The proposal to shut down paleography at KCL has created a bit of a stoush, especially when seen in the context of all the other cuts to universities in the UK. While universities have always closed courses and departments because they're not cost effective - for example the closure of chemistry at a number of prominent universities - it always does seem that it's the Arts and Humanities that unfairly take the majority of the cuts - something that always put me in mind of Pinochet and his generals, fired up on monetarist theory and economic realism, ordering the universities in post-coup Chile to purge themselves of 'useless' subjects.
Universities are businesses. However universities are about teaching people to think, and challenge people, to stretch the best and brightest, and to do that you need to pique people's interest. Universities are not about vocational education - though there is a temptation to see them as factories for producing doctors, lawyers or accountants - but about getting people to the point where they can master complex material, draw conclusions and argue from it - which is an incredibly valuable skill for the public service, running a bank, or planning a project.
Just because there seems to be an endless supply of fusionless drippy English graduates is no more a reason for closing English faculties than the plethora of boring stay-press trousered accountants is for closing business schools, And this leads me on to the other arguement - things like paleography contribute immensely to our intellectual capital - like say character recognition and automatic handwriting recognition - as well as contributing in other ways. For example, one might think that the study of Tudor court history was for the chop, but no one can doubt that David Starkey is both and entertaining and erudite exponent of it, and that scholars of that calibre are an ornament to our society, even if some (most ?) of them lack David Starkey's pizzaz and presentation.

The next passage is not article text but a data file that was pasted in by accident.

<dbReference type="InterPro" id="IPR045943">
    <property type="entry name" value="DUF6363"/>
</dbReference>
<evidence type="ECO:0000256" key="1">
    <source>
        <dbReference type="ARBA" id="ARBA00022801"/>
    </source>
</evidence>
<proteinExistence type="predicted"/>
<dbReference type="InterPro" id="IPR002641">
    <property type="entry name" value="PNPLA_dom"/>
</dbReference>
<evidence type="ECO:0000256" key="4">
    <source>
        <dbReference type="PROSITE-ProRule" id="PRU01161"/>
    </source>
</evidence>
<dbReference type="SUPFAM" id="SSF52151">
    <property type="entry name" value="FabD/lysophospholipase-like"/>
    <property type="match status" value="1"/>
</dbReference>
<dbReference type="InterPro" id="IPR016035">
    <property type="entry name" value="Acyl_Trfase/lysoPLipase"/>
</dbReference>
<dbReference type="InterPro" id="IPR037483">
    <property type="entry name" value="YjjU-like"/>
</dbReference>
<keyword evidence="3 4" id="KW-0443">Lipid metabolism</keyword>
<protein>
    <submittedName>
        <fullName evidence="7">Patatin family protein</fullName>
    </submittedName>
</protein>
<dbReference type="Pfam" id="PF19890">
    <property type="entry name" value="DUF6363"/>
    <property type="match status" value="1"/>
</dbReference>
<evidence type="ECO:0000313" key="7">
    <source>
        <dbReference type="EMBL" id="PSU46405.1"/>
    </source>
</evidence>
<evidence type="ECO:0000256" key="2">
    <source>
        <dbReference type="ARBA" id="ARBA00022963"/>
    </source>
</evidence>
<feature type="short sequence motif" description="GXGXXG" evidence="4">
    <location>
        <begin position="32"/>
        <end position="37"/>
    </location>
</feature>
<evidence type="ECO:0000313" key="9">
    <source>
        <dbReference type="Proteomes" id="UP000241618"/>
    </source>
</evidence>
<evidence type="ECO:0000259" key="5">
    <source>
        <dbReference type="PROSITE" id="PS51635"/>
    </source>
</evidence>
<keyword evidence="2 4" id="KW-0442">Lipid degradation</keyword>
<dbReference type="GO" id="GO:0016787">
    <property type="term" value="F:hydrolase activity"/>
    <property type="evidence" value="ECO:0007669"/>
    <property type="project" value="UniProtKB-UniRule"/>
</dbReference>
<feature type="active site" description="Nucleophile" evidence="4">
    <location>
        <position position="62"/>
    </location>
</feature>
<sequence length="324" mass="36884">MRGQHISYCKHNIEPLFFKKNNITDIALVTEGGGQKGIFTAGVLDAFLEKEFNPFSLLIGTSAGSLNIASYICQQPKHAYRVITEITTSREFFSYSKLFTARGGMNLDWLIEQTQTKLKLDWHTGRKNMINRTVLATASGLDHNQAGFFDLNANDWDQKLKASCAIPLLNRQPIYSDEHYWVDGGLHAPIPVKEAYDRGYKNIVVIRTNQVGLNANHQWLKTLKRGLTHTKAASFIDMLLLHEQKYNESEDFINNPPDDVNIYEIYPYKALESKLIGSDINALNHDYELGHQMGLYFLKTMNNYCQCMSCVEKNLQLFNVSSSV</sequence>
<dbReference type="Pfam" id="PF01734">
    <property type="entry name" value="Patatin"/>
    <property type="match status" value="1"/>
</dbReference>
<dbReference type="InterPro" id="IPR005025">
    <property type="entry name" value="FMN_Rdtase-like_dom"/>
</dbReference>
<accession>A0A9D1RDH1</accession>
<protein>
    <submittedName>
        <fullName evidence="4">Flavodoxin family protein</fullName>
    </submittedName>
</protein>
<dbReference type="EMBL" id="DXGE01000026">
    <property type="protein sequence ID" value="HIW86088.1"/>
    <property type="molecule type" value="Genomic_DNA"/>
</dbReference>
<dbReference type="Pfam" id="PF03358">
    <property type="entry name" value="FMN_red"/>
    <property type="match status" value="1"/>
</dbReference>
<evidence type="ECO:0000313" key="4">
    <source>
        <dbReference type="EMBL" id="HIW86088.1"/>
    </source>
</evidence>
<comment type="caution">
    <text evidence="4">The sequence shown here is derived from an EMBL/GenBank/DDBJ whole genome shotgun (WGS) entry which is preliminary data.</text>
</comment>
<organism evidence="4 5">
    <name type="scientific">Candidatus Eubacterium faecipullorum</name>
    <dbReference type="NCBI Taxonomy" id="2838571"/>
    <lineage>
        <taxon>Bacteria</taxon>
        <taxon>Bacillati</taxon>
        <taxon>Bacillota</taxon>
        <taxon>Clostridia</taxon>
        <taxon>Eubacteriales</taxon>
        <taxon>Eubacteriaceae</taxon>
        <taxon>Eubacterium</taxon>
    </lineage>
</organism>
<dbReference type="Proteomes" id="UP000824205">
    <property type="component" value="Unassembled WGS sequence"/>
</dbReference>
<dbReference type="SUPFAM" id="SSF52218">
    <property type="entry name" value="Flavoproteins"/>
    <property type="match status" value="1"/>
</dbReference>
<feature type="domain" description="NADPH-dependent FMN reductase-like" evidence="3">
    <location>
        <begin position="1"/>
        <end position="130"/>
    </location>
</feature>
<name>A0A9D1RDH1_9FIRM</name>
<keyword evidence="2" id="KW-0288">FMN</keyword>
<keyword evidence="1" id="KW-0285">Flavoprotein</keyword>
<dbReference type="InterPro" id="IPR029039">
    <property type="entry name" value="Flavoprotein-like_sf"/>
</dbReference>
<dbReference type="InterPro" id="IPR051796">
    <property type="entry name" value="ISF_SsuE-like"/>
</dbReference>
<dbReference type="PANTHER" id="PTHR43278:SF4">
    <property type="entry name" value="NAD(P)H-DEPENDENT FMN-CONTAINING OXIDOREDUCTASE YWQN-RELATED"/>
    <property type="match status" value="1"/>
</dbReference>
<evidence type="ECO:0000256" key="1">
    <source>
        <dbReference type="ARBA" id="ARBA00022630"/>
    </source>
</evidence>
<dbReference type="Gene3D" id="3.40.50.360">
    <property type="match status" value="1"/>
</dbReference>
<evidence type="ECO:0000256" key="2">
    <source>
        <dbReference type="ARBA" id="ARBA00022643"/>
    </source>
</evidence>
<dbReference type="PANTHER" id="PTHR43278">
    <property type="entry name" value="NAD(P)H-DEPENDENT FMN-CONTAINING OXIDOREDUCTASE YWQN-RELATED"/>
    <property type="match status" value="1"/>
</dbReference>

My other point is that when people ask what is the use of a particular subject, the real answer is that one never knows. One might guess but anything more than five years out is wild speculation.
Look for example at the closing of Russian departments in the 1990's. Well, we'd won the cold war, Russia was no longer a political or military threat, so stuff it. Looks rather different now when Russia is an economic power possessed of vast gas and oil supplies, minerals and the rest, and soon to be the only nation with a demonstrated capability to send crews for the ISS into space.
On indeed, look at the Honorable Kevin Rudd, Prime Minister of Australia, who has a degree in Chinese literature. He's roughly the same age as me, which means when he was struggling through the Chinese classics, China was emerging from the throes of the cultural revolution and notable only for producing very robust bicycles. His choice of study must have looked incredibly geeky at the time. Now it looks shrewd, especially given his undoubted language skills and the importance of China as an export market for Australian minerals - of which by the way, at least one major nickel mine is part owned by a Russian consortium ...